MECHANICAL SOLDERING

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SOLDERING

MECHANICAL SOLDERING

SOLDERING

Soldering is a method of joining similar or dissimilar metals by heating them to a suitable temperature and by means of a filler metal, called solder, having liquidus temperuatre not exceeding 450°C and below the solidus of the base material. Though soldering obtains a good joint between the two plates, the strength of the joint is limited by the strength of the filler metal used.

Solders are essentially alloys of lead and tin. To improve the mechanical properties and temperature resistance, solders are added to other alloying elements such as zinc, cadmium and silver in various proportions. Soldering is normally used for obtaining a neat leak proof joint or a low resistance electrical joint. The soldered joints are not suitable for high temperature service because of the low melting temperatures of the filler metals used. The soldering joints also need to be cleaned meticulously to provide chemically clean surfaces to obtain a proper bond. Solvent cleaning, acid pickling and even mechanical cleaning are applied before soldering.

To remove the oxides from the joint surfaces and to prevent the filler metal from oxidizing, fluxes are generally used in soldering. Rosin and rosin plus alcohol based fluxes are least active type and are generally used for electrical soldering work. Because of the content of acids, these are corrosive at soldering temperature. They can be easily cleaned after the soldering. The organic fluxes such as zinc chloride and ammonium chloride are quick acting and produce efficient joints. But because of their corrosive nature the joint should be thoroughly cleaned of the entire flux residue from the joint. These are to be used for only non-electrical soldering work. Fluxes are normally available in the form of powder, paste, liquid or in the form of core in the solder metal. It is necessary that the flux should remain in the liquid form at the soldering temperature and be reactive to be of proper use.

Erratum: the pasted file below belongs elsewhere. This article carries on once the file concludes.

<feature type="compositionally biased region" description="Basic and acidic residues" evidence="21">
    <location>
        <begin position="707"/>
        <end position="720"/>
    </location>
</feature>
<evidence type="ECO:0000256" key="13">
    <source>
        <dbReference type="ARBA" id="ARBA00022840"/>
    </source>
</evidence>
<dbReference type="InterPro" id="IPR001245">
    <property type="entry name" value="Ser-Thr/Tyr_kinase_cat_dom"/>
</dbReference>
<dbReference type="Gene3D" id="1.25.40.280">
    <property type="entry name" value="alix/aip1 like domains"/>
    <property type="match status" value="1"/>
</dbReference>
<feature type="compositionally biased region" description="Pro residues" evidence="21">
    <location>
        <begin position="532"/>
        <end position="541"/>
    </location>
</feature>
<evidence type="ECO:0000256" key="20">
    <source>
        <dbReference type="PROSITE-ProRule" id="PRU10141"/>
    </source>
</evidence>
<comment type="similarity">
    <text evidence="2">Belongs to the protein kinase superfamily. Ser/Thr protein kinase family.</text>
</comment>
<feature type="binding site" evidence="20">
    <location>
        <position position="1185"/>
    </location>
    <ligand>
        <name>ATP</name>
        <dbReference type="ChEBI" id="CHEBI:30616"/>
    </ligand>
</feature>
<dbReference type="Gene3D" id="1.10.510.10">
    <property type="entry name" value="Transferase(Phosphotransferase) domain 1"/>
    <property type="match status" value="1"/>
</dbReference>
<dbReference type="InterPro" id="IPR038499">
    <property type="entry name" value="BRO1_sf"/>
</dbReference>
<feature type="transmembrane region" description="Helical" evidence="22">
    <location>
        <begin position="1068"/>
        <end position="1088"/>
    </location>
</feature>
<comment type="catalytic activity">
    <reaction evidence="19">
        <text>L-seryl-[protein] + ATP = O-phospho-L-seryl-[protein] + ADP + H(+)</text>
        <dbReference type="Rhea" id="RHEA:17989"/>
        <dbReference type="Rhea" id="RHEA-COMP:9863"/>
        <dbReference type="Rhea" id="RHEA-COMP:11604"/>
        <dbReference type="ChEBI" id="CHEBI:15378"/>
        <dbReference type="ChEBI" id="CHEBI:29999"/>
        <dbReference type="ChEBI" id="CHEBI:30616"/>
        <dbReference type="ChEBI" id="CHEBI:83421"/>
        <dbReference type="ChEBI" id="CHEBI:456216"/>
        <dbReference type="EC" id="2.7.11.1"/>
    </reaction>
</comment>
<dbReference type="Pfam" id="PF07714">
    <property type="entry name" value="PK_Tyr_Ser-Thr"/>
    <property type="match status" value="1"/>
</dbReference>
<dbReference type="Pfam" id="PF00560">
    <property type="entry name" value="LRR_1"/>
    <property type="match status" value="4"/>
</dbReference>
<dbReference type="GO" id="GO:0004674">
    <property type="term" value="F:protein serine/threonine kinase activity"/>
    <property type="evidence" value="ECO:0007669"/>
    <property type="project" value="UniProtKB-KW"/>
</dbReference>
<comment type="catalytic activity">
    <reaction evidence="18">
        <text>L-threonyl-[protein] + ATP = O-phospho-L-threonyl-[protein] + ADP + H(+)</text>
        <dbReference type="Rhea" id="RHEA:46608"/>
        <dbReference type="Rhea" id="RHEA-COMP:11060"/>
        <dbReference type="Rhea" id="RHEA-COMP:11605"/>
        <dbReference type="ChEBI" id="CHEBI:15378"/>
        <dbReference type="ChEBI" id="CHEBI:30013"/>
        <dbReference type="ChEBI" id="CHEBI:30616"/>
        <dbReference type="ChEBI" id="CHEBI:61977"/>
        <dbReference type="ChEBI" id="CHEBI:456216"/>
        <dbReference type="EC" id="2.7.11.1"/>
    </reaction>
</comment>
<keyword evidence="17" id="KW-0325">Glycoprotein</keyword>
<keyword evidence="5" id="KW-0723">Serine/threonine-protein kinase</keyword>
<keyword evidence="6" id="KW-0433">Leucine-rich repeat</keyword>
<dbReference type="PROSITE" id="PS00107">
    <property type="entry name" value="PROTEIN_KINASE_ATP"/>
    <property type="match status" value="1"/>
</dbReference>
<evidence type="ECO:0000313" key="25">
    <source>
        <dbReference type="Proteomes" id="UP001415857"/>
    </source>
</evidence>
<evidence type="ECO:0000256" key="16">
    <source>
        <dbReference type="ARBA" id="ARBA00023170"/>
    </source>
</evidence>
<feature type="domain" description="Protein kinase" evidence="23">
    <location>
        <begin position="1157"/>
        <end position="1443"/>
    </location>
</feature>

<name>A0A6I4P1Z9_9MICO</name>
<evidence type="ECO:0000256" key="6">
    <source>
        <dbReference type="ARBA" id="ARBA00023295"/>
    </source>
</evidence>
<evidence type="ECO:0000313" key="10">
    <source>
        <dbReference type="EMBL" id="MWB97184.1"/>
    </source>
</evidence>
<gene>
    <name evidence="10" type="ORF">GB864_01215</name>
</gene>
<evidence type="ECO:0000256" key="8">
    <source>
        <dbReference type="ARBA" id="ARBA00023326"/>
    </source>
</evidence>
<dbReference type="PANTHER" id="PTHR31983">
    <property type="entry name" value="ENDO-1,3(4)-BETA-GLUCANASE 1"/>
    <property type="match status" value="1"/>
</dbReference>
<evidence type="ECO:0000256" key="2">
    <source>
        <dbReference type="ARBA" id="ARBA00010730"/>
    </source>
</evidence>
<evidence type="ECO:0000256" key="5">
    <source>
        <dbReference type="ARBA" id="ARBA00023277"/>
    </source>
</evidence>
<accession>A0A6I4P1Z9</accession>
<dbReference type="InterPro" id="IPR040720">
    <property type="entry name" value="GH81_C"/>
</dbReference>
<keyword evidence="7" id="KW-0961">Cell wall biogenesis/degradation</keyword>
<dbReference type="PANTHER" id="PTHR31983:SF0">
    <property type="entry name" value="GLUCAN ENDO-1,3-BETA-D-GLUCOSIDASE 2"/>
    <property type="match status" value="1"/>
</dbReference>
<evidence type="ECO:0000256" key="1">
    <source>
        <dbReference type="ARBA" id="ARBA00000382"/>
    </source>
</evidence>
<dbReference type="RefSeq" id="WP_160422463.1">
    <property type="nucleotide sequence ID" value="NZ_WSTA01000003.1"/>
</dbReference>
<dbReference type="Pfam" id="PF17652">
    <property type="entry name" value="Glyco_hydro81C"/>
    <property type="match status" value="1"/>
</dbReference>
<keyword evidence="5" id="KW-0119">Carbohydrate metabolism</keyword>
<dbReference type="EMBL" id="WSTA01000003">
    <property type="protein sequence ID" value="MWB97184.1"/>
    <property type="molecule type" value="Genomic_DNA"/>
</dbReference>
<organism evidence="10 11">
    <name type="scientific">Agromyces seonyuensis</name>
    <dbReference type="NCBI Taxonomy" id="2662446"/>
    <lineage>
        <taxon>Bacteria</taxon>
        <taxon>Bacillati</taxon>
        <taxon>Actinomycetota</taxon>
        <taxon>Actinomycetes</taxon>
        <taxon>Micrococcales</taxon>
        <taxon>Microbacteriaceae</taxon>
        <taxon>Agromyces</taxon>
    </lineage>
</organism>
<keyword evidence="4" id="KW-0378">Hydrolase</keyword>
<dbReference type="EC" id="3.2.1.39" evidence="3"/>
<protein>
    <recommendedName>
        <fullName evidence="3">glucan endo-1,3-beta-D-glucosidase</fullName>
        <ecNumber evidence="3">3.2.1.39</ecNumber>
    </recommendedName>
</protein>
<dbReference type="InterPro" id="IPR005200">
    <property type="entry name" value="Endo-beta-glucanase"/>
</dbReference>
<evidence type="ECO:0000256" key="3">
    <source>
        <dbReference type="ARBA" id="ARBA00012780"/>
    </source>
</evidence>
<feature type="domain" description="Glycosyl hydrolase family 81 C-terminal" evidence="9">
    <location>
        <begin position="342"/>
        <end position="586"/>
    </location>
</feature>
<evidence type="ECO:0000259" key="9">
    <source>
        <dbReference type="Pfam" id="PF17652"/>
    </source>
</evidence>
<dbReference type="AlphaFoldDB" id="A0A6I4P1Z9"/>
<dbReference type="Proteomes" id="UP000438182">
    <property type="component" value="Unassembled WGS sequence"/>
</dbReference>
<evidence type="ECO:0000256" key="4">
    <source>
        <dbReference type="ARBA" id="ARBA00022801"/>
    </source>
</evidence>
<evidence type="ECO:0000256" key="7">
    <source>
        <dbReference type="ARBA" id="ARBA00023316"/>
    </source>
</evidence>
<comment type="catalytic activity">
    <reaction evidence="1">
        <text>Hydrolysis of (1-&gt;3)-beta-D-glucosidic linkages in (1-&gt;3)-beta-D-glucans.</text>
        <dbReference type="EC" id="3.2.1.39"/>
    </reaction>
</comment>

The most commonly used soldering methods include soldering iron (flame or electrically heated), dip soldering, and wave soldering. A soldering iron is a copper rod with a thin tip which can be used for flattening the soldering material. The soldering iron can be heated by keeping in a furnace or by means of an internal electrical resistance whose power rating may range from 15 W for the electronic applications to 200 W for sheet metal joining. This is the most convenient method of soldering but somewhat slower compared to the other methods.

In dip soldering, a large amount of solder is melted in a tank which is closed. The parts that are to be soldered are first cleaned properly and dipped in a flux bath as per the requirement. These are then dipped into the molten solder pool and lifted with the soldering complete. The wave soldering is a variant of this method wherein the part to be soldered (e.g.” an electronic printed circuit board, PCB) is not dipped into the solder tank, but a wave is generated in the tank so that the solder comes up and makes a necessary joint.

Source A Textbook of Basic Manufacturing Processes and Workshop Technology by Rajender Singh.

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